Concealed Carry & Home Defense

Concealed Carry For Congress, But Not For You

In a “more guns” bill that alarmed even pro-gun-rights activists, representative Mo Brooks (R-Ala.) has proposed arming federal legislators to the exclusion of regular citizens. An existing bill, HR 38, to make the firearm-carry permits of normal American citizens valid nationally, has languished in Congress since the election of Donald Trump.

Motivated by the attempted assassination of Republican officials playing baseball in Virginia, the proposed Brooks bill would exempt elected federal officials from controversial and possibly unconstitutional laws banning their right to keep and bear arms in the nation’s capital — and anywhere else in the nation. The general public has suffered under such bans for decades, and has been assaulted and murdered by the tens of thousands annually while unarmed and defenseless.

The U.S. Constitution’s 14th Amendment requires equal treatment under the law, which representative Brooks’ bill would ignore, in arming his own colleagues and omitting the rest of the nation. Similar discriminatory laws have been overturned in the past. According to statements he made during an interview with Jesse Watters on FOX News, “I wouldn’t have to worry about what the laws are,” indicating he would be free to exercise his rights anywhere. The rest of the public would remain under draconian barriers to possessing firearms for self defense, or any other legitimate purpose.

When asked by Watters about arguments from anti-gun-rights activists and democratic legislators who say it would be too dangerous to let legislators be armed, since they might commit crimes or shoot people without cause, Brooks replied that’s “a ludicrous and inconsequential argument.”

Facts back him up, since the battle for gun rights has constantly confronted this line of thought, and the facts never bear it out. Every time a new firearm-carry law comes into effect, imagined fears of upcoming bloodbaths dominate news coverage, but the projected horrors turn out to be delusions that do not occur. Retractions are never seen, contributing to widely recognized journalism-credibility problems.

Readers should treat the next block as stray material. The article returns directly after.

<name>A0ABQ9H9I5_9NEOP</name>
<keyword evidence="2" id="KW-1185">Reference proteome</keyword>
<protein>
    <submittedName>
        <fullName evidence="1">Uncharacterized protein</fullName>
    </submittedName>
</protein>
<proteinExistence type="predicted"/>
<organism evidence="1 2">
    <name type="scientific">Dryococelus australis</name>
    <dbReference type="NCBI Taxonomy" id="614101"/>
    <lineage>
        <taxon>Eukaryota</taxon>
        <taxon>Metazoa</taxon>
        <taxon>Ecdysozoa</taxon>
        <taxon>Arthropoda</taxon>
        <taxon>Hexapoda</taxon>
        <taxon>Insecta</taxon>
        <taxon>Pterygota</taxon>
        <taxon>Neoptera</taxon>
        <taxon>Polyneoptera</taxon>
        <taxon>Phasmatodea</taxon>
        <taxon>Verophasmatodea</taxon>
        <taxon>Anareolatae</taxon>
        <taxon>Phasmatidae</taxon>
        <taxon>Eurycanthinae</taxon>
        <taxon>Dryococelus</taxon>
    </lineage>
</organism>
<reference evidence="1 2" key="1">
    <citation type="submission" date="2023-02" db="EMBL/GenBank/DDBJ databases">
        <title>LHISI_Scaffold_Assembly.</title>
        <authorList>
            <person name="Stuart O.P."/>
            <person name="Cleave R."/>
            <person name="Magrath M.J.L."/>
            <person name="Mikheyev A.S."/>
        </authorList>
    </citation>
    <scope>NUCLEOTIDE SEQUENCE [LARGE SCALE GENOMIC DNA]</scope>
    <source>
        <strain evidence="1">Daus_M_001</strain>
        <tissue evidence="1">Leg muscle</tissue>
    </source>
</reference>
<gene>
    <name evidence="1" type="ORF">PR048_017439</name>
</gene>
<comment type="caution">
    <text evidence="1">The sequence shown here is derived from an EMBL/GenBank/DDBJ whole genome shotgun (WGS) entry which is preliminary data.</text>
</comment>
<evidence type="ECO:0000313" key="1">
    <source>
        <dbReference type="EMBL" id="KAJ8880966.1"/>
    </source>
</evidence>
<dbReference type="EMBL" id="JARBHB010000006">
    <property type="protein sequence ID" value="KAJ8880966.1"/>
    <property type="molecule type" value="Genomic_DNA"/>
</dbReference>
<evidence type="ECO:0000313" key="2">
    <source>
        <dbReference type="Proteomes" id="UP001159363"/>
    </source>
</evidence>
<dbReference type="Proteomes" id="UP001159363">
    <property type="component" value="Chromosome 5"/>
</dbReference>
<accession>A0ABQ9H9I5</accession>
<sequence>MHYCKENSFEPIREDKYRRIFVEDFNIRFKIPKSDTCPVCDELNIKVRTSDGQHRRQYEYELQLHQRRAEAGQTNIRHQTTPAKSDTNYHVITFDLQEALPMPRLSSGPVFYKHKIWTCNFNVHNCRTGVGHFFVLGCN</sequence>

According to a Beltway lobbyist familiar with the situation, Brooks may have spoken in the heat of the moment, forgetful or unaware that HR 38, the Concealed Carry Reciprocity Act of 2017 would accomplish the same purpose, without excluding the law-abiding public. That bill, sometimes referred to as Freedom To Carry (FTC), exempts lawful gun owners whose rights to carry are intact, with some conditions, against gun bans that start at state borders. Constitutional Carry is included in that bill.

In effect, congressman Brooks, his staffers, and anyone else in America whose Second Amendment rights are whole could be protected under HR 38. The clamor to enact HR 38 has grown since the baseball assassination attempt.

Because the political capital may not be available to enact two federal firearm-carry bills, one for an elite group and the other for the people, the smart course of action would be to put all energy behind the national Freedom To Carry bill.

Alan Korwin is the author of Gun Laws of America and publisher at Bloomfield Press.